On a recent summer day, about 150 people, most of them Muslim, gathered at a Crowne Plaza hotel outside Minneapolis. They paid $100 apiece for an all-American dinner—chicken and carrots with a baked potato—which at least one attendee described as “simply terrible.” The meal, the staid decor: it was a scene commonplace in the world of American electoral politics.
Commonplace, that is, except for the goal of the attendees: to elect the first Muslim to Congress.
Their candidate, Keith Ellison, who is running in Minnesota’s largely white and left-leaning fifth district, could well win. In early May, Ellison, 43, secured the endorsement of the Democratic-Farmer-Labor Party (DFL), a backing which historically has all but assured Minnesota Democrats of victory in their primary, and subsequently the seat. With the September 12 primary right around the corner, Ellison’s internal polling data shows him with a slim lead over his two main opponents, Mike Erlandson and Ember Reichgott Junge. But almost since its inception, Ellison’s campaign has been beset by controversy—including accusations of anti-Semitism—and though they are itching for better representation in Washington, even some Muslims are now having misgivings about him.
America’s estimated five to seven million Muslims are nearly invisible when it comes to holding office. Currently, the highest-ranking Muslim public official is Larry Shaw, a North Carolina state senator. “There’s a fundamental crisis here,” says Agha Saeed, chairman of the American Muslim Alliance (AMA), one of the largest national groups working to spur Muslim political involvement. Saeed says Muslims have traditionally kept out of American politics for a variety of reasons: Muslim immigrants often assumed they would return to their country of origin; some also had concerns that engagement in a non-Islamic state conflicted with their faith. AMA has worked to change this—with limited success. In the 1990s, the group ran a “2000 Muslims by 2000” campaign, aimed at placing 2,000 Muslim elected officials in the United States government, from city and county levels up to the federal, by the turn of the century. They got about 700. That number nosedived after the attacks of September 11, 2001. According to AMA data, only 70 Muslims ran in 2002.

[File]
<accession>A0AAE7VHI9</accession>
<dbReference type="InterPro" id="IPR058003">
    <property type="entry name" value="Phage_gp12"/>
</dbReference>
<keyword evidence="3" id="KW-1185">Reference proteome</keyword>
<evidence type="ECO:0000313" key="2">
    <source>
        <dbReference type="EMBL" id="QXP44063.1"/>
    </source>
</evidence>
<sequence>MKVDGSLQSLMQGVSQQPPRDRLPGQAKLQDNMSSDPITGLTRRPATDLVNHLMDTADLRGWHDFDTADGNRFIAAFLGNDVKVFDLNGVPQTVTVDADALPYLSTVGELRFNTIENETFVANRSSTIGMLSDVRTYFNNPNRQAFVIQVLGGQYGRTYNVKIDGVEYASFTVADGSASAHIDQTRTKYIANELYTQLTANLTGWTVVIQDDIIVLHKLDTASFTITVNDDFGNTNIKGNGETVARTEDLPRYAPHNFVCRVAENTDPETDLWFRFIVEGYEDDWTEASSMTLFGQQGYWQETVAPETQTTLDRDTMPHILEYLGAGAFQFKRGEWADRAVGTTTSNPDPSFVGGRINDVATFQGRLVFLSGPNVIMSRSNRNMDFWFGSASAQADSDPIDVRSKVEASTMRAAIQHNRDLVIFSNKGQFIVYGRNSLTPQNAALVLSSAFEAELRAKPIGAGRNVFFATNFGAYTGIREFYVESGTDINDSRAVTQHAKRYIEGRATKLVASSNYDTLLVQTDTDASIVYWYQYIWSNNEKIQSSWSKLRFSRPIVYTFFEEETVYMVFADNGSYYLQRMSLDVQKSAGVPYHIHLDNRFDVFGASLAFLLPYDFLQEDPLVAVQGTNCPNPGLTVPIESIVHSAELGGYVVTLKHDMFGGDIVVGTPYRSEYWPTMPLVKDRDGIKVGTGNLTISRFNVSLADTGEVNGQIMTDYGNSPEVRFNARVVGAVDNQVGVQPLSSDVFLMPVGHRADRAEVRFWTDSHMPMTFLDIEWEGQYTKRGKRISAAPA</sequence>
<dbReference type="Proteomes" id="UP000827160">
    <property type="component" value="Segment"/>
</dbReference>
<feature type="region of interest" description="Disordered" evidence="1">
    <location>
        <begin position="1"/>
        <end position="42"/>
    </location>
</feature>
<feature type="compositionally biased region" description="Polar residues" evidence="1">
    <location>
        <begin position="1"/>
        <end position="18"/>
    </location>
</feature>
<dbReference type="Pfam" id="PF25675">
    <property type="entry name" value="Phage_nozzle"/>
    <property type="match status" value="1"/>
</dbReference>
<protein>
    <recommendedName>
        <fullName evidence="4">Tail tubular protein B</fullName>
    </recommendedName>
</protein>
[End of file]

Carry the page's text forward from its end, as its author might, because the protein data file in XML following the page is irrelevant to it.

Today there are signs that this number could again be on the rise—about 100 Muslims ran for office in 2004—and the hope is that an Ellison victory could accelerate the trend. “Before it was almost unfathomable that a Muslim could get elected,” says the Islamic Center of Minnesota’s Sumbal Mahmud, who supports Ellison. “The Muslim community needs this hope, that there is a place for us in this country. Maybe someday I too could run for Congress.” The same optimism united the coalition of Minneapolis-area Muslim leaders who put together the August 25 fundraising dinner, which featured speeches by James Yee, the former Muslim chaplain at Guantanamo Bay, and Nihad Awad, executive director of the Council on American-Islamic Relations (CAIR). Ziad Amra, a Minneapolis businessman who was one of the event’s coordinators, says he is hopeful that having Ellison in Congress will spur greater civic involvement in general among Muslim communities: “We’re excited,” he says. “It’s only one of 435 [House seats], but it would be a start. You have to start somewhere.”